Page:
Well, I made it to work and back for another day. Gas jumped 4 cents as oil has another jittery day on the market. Every morning, the radio announcer gives another excuse for the spike or dip in the price of oil. Every dip seems to be punished by a two or three-fold swing in the other direction. Usually some far away matter is used to shoulder the blame – a riot in Nigeria, an war-like statement from Israel or a dire prediction from an expert in the field.
It’s funny that the media now can announce what the exact price of a litre of gasoline, down to a tenth of a cent, will be tomorrow morning. Amazingly, all of the signs fall in line, right behind the announcers like the colour guard following the drum major.
Not too long ago, gas used to swing up and down ten cents every other week without a batted eyelash from any media outlet. Then, after Hurricane Katrina, oil companies began releasing excuses for gas price jumps. We began to hear when a refinery was down or deliveries were disrupted. Now, they have created a mini-industry of PR staff searching for the next excuse.
I don’t mean to be all doom and gloom. I want to explore alternatives to the theory of a sharp decline. Alternative is a word that evokes windmills, solar panels and cars that plug in overnight, but I am looking for an alternative future to the one predicted by The Peak Oil Theory. I find it hard to believe that my whole community will pick up and abandon the neighbourhoods in the outskirts and run back to the city centre like a reversal of the White Flight of the seventies and eighties. Besides, the new condos downtown are way to small for a family of three or four.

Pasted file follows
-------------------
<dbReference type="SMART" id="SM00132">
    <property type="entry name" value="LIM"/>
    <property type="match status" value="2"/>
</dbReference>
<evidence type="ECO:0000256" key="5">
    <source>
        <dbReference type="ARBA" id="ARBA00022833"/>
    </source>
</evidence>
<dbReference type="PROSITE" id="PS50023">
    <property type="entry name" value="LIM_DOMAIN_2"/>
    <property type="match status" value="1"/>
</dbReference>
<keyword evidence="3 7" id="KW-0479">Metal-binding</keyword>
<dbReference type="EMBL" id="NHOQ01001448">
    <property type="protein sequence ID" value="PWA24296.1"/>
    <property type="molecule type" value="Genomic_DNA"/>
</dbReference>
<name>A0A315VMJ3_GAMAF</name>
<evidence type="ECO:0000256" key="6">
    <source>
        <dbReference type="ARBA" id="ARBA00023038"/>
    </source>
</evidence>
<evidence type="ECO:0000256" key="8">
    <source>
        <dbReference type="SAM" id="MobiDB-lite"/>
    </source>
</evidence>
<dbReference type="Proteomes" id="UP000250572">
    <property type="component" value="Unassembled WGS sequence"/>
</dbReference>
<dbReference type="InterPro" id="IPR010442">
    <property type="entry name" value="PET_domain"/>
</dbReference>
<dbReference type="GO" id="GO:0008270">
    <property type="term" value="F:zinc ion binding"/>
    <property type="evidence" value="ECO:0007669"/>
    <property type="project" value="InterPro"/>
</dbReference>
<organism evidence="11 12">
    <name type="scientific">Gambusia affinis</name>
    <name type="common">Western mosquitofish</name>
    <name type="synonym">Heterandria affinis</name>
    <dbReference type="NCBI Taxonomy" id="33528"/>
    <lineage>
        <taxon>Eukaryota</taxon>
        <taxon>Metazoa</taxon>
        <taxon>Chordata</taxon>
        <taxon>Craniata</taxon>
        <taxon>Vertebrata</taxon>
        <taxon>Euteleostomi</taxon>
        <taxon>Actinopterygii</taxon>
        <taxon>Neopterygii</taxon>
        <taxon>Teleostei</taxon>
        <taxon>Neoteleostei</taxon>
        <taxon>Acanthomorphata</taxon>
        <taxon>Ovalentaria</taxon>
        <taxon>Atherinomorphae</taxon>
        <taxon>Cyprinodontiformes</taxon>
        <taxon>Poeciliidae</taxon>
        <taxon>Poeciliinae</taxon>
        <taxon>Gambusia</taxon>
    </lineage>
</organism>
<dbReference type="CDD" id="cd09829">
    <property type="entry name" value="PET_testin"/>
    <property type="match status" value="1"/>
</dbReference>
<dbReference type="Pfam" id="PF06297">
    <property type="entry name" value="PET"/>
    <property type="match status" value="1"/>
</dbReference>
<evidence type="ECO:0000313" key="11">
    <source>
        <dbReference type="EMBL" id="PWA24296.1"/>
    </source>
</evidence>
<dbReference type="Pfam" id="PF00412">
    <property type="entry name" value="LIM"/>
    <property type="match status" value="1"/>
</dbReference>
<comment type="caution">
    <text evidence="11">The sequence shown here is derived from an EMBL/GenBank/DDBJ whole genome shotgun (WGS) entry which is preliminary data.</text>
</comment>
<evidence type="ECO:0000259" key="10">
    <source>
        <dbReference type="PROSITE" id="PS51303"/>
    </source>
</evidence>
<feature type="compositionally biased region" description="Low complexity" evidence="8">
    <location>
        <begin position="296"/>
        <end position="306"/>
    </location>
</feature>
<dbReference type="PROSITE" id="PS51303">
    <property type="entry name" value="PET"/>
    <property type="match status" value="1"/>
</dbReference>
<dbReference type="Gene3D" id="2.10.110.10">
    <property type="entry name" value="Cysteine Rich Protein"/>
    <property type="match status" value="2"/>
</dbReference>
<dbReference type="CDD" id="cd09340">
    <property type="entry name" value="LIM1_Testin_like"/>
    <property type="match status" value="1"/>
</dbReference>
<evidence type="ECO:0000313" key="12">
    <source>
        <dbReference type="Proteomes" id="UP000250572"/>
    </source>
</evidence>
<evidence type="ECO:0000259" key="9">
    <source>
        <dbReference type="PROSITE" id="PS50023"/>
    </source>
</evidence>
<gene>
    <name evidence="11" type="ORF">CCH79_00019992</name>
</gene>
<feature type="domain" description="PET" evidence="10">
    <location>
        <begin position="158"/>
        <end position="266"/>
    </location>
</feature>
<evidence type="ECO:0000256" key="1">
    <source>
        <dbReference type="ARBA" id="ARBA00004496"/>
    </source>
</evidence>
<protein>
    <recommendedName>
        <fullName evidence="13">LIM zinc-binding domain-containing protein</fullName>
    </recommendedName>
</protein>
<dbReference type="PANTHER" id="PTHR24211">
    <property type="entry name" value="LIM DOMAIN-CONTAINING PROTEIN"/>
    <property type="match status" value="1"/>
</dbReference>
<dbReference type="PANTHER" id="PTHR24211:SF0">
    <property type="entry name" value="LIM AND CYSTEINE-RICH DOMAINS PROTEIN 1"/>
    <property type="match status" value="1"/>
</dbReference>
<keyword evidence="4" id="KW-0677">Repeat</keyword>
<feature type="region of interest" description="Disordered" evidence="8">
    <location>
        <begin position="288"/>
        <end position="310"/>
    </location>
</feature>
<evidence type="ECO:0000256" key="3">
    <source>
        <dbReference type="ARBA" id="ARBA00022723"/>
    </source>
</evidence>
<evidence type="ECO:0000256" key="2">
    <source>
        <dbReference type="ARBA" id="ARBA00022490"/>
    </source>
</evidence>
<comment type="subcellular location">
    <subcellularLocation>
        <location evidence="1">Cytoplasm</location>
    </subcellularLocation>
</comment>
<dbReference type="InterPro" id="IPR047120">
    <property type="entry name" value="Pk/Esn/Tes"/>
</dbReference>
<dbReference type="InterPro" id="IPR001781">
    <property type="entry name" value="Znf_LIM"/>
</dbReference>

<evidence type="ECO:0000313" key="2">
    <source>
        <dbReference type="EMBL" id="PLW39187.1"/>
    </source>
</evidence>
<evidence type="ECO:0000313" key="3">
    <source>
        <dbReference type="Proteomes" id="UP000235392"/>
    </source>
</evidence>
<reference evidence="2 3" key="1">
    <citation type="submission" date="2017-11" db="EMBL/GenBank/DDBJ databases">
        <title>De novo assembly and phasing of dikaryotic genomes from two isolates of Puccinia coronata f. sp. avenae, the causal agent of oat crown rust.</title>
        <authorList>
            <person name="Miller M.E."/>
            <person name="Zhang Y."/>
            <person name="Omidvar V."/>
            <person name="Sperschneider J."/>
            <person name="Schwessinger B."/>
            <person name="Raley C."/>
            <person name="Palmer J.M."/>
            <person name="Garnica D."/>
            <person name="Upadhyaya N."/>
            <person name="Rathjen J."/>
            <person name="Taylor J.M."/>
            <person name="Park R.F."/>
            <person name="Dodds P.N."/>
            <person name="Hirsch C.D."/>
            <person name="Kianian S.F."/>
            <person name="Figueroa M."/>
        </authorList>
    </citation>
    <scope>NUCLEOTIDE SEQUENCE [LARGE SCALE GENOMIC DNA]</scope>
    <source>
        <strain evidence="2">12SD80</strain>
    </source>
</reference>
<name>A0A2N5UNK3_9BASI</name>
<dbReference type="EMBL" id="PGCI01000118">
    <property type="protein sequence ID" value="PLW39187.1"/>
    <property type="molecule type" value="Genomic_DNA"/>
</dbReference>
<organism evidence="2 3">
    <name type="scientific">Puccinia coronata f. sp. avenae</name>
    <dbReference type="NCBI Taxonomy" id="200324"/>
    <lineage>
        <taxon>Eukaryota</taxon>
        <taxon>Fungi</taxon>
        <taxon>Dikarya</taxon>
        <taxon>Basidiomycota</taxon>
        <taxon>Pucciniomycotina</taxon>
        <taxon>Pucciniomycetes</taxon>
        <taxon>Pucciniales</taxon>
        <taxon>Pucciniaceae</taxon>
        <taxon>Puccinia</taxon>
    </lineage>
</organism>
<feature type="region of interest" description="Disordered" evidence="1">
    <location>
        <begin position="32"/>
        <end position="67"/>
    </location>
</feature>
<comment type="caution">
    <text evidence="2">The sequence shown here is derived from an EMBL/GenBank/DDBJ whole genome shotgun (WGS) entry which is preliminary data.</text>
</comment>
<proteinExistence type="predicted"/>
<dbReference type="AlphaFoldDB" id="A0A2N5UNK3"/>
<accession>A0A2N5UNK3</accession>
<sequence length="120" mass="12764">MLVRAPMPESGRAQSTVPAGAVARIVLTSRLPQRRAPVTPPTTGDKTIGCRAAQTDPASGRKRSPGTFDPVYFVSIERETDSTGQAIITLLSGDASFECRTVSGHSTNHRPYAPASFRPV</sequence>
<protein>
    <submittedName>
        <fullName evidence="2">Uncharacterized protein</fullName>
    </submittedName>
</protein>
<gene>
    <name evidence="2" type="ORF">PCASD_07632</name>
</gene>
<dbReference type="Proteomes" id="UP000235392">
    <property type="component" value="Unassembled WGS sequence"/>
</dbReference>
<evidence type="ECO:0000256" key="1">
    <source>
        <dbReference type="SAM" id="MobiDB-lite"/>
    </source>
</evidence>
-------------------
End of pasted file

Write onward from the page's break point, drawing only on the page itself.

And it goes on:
Still, every time I look out the window of my train to see the windmill, turning or not, I scoff at the idea that it is somehow making a dent in the energy shortage. A windmill can power something like 500 homes. Well, I can see 500 homes from my front window and I live in what’s called a medium-high density area. We can dot the whole landscape with windmills and still can barely run a laptop in every home much less heat them all. I doubt that that a windmill can even produce enough power to push the train I ride for a one-way trip.
To me, an alternative is the laptop I am writing on right now. It will allow me to work from home, stay in my community and improve my lifestyle. Oil prices be damned. Of course this is only one small piece in the solution to save the cul-de-sac, but so is wind power. Let's not abandon ship just yet. There is more to the suburbs than cookie cutter houses and manicured lawns. I think it's worth saving if indeed it is on a disaster course.